There is a passage in the book Things That Can & Cannot Be Said in which Arundhati Roy describes to John Cusack an experience she had in the forests of central India
where the poorest people in the world have stopped some of the richest mining corporations in their tracks. The great irony is that people who live in remote areas, who are illiterate and don’t own TVs, are in some ways more free because they are beyond the reach of indoctrination by the modern mass media. There’s a virtual civil war going on there and few know about it. Anyway, before I went into the forest, I was told by the superintendent of police, “Out there, ma’am… my boys shoot to kill.” … Anyway, then the cop says to me, “See, ma’am, frankly speaking this problem can’t be solved by us police or military. The problem with these tribals is they don’t understand greed. Unless they become greedy there’s no hope for us. I have told my boss, remove the force and instead put a TV in every home. Everything will be automatically sorted out.”
This put me in mind of Jerry Mander’s classic polemic against mass media, Four Arguments for the Elimination of Television. Written in 1978 by an ex-advertising man turned political and social activist, the book articulates the problems of mass broadcasting:
- The Mediation of Experience – in which the viewer succombs to a passive role as observer rather than participant;
- the Colonisation of Experience – in which the sources of broadcasting content are centralised and controlled by a minority who can afford it and who shape the content according to their own interests;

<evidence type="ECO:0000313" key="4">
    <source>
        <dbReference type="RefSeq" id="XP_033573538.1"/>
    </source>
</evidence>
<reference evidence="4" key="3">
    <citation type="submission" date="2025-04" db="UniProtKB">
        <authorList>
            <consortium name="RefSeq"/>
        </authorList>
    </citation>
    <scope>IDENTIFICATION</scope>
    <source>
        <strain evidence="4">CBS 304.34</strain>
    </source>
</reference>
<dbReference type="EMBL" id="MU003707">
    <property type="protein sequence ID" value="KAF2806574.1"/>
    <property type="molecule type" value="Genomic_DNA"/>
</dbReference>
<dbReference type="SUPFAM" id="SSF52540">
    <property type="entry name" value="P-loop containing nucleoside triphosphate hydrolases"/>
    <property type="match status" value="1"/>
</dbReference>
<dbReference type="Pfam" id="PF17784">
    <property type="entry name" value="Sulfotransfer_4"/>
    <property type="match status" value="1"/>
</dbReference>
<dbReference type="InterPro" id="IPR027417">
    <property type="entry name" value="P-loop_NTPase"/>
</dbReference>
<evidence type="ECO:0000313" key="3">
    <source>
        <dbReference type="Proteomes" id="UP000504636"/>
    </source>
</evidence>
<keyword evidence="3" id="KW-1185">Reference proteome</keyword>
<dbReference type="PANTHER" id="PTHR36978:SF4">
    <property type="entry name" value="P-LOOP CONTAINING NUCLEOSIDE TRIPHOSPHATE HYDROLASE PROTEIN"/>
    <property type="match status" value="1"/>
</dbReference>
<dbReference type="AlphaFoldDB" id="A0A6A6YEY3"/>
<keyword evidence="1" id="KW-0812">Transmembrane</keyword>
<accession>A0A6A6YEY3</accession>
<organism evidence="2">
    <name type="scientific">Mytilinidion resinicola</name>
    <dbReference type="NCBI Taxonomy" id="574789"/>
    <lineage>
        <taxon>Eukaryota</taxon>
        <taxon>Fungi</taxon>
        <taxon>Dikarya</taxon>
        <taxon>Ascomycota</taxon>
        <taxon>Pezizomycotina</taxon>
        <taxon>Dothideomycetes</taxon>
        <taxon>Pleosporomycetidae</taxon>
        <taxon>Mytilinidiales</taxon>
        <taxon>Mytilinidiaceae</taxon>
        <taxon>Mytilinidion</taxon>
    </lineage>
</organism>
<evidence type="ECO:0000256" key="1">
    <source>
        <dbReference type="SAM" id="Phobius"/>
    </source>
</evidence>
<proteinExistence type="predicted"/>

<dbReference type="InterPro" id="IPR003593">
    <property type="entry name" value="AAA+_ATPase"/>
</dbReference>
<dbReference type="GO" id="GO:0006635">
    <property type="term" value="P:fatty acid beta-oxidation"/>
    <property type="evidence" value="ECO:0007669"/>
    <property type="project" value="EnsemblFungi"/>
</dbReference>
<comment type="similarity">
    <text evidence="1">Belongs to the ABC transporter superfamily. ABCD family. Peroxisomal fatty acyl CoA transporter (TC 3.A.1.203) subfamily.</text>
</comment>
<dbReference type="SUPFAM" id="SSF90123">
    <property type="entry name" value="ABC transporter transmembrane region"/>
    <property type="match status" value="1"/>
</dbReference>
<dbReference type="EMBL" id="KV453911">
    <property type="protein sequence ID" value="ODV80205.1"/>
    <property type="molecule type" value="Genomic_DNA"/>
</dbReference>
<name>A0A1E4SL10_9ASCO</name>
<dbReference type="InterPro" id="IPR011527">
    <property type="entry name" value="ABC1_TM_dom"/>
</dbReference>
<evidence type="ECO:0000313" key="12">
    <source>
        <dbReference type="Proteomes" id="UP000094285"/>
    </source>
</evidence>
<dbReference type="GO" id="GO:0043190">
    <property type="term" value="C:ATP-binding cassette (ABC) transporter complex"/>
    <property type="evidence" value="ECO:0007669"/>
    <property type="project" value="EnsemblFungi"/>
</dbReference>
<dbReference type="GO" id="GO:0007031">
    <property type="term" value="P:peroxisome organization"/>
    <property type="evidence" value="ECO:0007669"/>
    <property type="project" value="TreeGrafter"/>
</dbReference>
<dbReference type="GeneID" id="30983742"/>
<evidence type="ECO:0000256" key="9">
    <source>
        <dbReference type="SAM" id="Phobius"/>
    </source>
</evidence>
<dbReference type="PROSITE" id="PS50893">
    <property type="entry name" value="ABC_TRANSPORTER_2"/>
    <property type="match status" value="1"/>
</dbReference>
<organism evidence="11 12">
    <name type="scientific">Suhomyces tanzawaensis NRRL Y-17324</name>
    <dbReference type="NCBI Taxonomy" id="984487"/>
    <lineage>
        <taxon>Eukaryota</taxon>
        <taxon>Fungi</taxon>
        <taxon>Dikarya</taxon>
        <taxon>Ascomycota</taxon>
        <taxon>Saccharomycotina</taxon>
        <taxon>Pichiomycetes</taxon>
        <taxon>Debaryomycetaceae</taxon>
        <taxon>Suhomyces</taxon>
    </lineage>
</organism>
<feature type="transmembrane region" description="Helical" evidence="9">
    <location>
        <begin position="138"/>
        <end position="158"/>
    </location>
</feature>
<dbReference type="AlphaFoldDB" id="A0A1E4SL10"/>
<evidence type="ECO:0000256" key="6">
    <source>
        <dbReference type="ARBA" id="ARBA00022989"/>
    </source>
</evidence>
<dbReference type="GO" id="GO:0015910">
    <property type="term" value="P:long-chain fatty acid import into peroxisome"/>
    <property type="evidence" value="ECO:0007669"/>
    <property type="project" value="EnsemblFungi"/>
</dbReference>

- the Effects of Television on the Human Being – the physical and mental impact of television viewing; and
- the Inherent Biases of Television – by which the spectrum of experiencial information is limited and filtered by television viewing.
Coincidentally, my edition of the book is a 1998 reprint by The Other India Press. In its forward, the publishers explain:
The book was originally published in 1978 in the USA at a time when television had begun taking control of the American mind in a big way. Now that a similar situation is overtaking us here twenty years later, we have decided that an Indian reprint of this book would be well appreciated by all those sane humans who are getting increasingly disturbed over the impact of television on their lives and habits of their families particularly the kids.
The relentless onward crush of modernisation across the globe – including the role television plays as a tool of conformity – has been documented in films such as Helena Norburg-Hodge’s Ancient Futures: Learning from Ladakh (based on her 1991 book of the same name) as well as her more recent The Economics of Happiness (2011). Filmmaker Thomas Balmes has also explored this theme in his 2014 documentary Happiness, observing the experience of Bhutan, which in 1999 became the last country in the world to introduce television. So has more television created more happiness? What do you think?